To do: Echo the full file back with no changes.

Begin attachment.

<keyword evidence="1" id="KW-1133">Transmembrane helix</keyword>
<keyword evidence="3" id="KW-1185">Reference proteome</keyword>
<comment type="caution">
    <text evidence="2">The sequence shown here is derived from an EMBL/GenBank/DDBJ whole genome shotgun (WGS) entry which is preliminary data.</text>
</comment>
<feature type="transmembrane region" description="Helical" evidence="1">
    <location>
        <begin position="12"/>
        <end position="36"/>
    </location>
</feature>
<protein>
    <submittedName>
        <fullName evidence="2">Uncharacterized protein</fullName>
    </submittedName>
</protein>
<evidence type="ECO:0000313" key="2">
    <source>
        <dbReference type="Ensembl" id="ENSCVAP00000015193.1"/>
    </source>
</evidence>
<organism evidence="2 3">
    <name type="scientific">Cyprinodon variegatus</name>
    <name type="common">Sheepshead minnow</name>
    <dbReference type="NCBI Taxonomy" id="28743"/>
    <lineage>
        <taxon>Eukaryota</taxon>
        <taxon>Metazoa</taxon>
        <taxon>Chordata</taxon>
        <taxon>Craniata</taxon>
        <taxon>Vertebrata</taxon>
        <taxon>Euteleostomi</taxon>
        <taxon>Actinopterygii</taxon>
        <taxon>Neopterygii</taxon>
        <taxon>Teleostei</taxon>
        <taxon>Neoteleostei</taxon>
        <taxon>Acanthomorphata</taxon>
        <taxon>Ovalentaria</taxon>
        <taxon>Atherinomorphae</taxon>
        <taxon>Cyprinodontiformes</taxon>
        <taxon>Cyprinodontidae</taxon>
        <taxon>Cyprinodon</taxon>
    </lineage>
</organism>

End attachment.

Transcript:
<keyword evidence="1" id="KW-1133">Transmembrane helix</keyword>
<keyword evidence="3" id="KW-1185">Reference proteome</keyword>
<comment type="caution">
    <text evidence="2">The sequence shown here is derived from an EMBL/GenBank/DDBJ whole genome shotgun (WGS) entry which is preliminary data.</text>
</comment>
<feature type="transmembrane region" description="Helical" evidence="1">
    <location>
        <begin position="12"/>
        <end position="36"/>
    </location>
</feature>
<protein>
    <submittedName>
        <fullName evidence="2">Uncharacterized protein</fullName>
    </submittedName>
</protein>
<evidence type="ECO:0000313" key="2">
    <source>
        <dbReference type="Ensembl" id="ENSCVAP00000015193.1"/>
    </source>
</evidence>
<organism evidence="2 3">
    <name type="scientific">Cyprinodon variegatus</name>
    <name type="common">Sheepshead minnow</name>
    <dbReference type="NCBI Taxonomy" id="28743"/>
    <lineage>
        <taxon>Eukaryota</taxon>
        <taxon>Metazoa</taxon>
        <taxon>Chordata</taxon>
        <taxon>Craniata</taxon>
        <taxon>Vertebrata</taxon>
        <taxon>Euteleostomi</taxon>
        <taxon>Actinopterygii</taxon>
        <taxon>Neopterygii</taxon>
        <taxon>Teleostei</taxon>
        <taxon>Neoteleostei</taxon>
        <taxon>Acanthomorphata</taxon>
        <taxon>Ovalentaria</taxon>
        <taxon>Atherinomorphae</taxon>
        <taxon>Cyprinodontiformes</taxon>
        <taxon>Cyprinodontidae</taxon>
        <taxon>Cyprinodon</taxon>
    </lineage>
</organism>